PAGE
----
Some people escape from this. Then it is suddenly as if there is more consciousness, which means that for the first time they truly experience free will. Only then can you take responsibility.”



The choice whether to 'escape from this' is absolutely yours to make, and because 'life' only happens 'now' you only ever have to, or ever can, make these choices in the moment, in as many moments as you choose to rise above your conditioning, in as many moments as you choose to ride the energies of love, instead of riding the energies of fear.

And as always, no choice is wrong, it just brings a different experience for the 'all' to encompass into its ever expanding creative knowing.

It's not really 'personal', in fact its actually totally the opposite it's your 'person' willingly freeing your little part of creation from that false sense of restriction of being in form. It's why it is, and isn't important to the all whether or what you choose consciously or unconsciously.

The 'all' isn't actually keeping score. :wink:

The next line in that ET interview at http://www.inner-growth.info/power_of_n ... de_mag.htm

“The moment you realise you’re crazy,” Tolle adds. “is the moment you start to heal.”


The question now Natalie - now that you know this level of freedom, what will you willingly and consciously do with it?
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Re: The best explanation of free will ever

Postby Webwanderer » Sun Jul 22, 2012 5:41 am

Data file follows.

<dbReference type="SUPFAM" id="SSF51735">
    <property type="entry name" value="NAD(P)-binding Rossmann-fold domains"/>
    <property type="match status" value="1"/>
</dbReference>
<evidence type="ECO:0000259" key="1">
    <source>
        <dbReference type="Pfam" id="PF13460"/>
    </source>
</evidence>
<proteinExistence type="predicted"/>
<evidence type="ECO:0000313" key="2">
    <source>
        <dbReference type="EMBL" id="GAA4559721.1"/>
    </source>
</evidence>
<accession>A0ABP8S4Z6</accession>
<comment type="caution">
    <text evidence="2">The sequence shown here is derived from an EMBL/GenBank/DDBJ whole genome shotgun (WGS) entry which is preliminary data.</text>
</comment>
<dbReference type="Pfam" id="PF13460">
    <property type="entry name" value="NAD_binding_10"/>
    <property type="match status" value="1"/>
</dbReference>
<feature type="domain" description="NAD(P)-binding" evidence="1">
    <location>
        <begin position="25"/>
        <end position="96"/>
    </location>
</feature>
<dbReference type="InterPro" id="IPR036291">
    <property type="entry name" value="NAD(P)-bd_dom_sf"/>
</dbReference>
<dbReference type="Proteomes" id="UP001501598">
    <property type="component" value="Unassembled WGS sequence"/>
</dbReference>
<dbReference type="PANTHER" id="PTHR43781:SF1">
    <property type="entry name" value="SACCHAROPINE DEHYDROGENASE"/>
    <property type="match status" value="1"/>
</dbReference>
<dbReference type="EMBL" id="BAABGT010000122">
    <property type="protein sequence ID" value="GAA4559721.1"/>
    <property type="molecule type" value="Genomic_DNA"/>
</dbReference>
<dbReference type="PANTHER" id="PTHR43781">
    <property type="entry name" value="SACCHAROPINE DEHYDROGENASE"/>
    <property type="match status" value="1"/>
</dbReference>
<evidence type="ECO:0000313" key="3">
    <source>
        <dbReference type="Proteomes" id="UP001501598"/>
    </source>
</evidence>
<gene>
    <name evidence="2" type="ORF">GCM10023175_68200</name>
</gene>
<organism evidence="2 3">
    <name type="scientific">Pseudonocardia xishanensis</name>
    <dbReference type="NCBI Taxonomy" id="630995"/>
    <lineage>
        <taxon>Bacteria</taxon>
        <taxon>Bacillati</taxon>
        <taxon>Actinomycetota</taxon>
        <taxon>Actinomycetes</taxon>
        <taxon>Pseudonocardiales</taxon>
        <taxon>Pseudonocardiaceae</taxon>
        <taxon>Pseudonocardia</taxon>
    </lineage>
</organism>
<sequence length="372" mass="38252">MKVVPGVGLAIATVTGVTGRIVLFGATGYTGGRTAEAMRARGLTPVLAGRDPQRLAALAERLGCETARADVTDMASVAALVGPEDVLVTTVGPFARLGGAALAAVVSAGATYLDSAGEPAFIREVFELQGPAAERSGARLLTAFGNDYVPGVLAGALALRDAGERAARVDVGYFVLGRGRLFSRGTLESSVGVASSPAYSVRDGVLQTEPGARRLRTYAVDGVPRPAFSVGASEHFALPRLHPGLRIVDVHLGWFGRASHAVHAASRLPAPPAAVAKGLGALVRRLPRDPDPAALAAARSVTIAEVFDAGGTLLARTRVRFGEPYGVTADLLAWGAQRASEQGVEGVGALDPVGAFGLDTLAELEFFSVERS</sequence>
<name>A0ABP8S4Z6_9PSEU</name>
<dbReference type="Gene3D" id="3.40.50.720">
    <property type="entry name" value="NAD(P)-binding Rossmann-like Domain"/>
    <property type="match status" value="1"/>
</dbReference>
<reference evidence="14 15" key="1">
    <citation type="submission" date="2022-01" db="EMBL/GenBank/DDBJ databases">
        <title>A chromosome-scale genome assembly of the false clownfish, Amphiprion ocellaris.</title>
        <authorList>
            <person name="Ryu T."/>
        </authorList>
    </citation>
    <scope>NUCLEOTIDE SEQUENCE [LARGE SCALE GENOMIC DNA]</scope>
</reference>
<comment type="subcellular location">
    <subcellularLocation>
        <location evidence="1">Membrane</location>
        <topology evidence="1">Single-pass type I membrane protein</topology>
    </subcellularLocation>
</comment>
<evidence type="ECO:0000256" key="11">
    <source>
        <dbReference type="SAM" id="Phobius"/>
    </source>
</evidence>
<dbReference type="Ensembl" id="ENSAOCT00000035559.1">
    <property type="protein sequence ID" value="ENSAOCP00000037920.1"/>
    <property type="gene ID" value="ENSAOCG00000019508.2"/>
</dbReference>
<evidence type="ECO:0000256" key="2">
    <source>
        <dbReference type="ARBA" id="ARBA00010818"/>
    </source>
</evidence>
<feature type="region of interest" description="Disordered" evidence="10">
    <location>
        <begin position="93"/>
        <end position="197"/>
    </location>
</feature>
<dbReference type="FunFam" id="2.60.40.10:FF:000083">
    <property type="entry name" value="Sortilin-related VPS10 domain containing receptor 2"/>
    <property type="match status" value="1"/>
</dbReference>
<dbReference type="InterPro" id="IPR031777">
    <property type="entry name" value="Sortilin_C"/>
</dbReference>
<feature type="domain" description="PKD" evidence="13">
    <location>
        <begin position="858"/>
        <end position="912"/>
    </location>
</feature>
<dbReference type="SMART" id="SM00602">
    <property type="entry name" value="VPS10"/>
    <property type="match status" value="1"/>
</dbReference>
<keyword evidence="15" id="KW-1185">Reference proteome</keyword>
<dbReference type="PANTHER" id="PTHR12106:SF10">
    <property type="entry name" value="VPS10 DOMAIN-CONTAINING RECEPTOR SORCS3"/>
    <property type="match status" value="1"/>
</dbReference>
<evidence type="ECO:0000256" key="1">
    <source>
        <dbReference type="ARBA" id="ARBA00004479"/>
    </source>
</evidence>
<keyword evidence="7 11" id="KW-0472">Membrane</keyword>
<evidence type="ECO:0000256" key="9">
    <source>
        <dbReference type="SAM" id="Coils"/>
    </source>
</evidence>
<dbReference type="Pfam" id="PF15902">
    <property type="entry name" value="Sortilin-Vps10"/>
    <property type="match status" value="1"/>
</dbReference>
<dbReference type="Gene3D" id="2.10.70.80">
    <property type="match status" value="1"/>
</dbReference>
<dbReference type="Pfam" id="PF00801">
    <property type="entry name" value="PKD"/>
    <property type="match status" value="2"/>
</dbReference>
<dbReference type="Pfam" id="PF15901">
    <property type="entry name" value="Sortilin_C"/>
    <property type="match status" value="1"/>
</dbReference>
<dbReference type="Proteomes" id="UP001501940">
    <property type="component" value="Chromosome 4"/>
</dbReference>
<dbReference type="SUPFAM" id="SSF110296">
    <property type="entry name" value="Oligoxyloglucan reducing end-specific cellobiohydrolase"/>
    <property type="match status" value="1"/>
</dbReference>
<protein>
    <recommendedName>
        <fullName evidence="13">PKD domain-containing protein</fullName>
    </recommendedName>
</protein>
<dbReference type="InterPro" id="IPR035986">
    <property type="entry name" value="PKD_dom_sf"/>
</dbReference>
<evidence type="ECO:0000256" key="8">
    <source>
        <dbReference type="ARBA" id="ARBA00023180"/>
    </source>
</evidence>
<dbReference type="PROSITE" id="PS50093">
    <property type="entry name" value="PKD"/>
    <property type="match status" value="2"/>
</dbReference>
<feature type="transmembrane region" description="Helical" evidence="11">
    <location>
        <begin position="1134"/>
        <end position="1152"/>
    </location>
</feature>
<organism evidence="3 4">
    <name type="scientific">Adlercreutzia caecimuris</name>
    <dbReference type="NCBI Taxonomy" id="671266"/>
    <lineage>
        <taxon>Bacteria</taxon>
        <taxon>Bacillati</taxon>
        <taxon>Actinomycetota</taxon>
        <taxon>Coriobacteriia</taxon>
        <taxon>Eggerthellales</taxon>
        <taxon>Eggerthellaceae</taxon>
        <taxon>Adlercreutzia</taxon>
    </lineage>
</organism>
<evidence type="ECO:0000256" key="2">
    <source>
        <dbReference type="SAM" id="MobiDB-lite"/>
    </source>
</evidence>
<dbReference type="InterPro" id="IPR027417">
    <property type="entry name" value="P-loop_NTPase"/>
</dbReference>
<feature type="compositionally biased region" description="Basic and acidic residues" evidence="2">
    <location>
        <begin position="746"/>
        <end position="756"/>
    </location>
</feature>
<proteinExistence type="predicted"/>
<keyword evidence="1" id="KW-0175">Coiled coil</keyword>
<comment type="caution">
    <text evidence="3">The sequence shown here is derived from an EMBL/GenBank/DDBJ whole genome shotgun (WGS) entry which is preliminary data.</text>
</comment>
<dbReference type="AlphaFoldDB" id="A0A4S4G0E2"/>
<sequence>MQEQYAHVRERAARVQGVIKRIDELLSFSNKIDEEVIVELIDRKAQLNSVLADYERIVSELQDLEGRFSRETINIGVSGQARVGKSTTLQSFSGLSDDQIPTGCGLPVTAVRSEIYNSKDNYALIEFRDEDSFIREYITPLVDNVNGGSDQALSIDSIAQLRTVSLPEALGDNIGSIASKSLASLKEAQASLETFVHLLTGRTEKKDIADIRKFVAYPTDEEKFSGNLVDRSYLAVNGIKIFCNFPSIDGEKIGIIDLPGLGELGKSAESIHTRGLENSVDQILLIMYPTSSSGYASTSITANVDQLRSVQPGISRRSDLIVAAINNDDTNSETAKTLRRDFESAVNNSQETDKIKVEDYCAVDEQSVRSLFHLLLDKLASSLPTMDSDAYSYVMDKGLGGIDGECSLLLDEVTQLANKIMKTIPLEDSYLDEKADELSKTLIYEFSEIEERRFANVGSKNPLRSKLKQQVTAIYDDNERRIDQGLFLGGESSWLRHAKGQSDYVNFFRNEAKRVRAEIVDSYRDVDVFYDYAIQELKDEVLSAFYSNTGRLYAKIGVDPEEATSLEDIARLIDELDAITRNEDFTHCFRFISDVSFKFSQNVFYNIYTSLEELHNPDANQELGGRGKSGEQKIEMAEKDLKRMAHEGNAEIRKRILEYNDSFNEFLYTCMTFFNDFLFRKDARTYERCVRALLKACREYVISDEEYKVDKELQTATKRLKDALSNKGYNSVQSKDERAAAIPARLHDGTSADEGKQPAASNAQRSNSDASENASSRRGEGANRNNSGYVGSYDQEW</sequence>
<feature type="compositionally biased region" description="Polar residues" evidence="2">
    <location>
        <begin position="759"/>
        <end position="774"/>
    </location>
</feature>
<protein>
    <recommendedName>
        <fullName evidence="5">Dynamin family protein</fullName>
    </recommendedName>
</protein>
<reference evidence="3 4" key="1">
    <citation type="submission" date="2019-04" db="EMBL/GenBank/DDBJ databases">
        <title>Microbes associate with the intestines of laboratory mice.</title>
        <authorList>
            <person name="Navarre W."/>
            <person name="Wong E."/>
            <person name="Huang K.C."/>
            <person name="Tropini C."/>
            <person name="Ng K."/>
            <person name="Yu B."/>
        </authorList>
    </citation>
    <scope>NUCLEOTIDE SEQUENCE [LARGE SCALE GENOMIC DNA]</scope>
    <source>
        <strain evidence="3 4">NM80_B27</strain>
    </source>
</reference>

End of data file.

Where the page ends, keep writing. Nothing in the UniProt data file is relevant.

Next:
That's some clear seeing Jen. Well stated.

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Re: The best explanation of free will ever

Postby karmarider » Sun Jul 22, 2012 7:51 am

rachMiel wrote:
karmarider wrote:There is no distinction between conditioned thought and unconditioned thought.

All thought is, by definition: conditioned. (Thank you Jiddu. :-) ) With the exception, perhaps (?), of flashes of pure-ish insight/inspiration, if that can be called thought.


Yes, that's it. All thought is the same.

But fear can make us believe that certain thoughts and beliefs and choices are more "conscious" or more "spiritual."

But experience is not necessarily conditioned. One can experience a sunset according to a learned template (conditioning): I'm supposed to be moved by this, I'm supposed to notice the colors, I'm supposed to associate this with the diurnal cycle, etc. One can also experience a sunset as _______________ : no template, no expectations, no sunset, just _______________ .

I'd go so far as to say that all pure (unencumbered by ego/memory) experience is unconditioned.


Yes. I would say unencumbered by the basic fear of life.
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Re: The best explanation of free will ever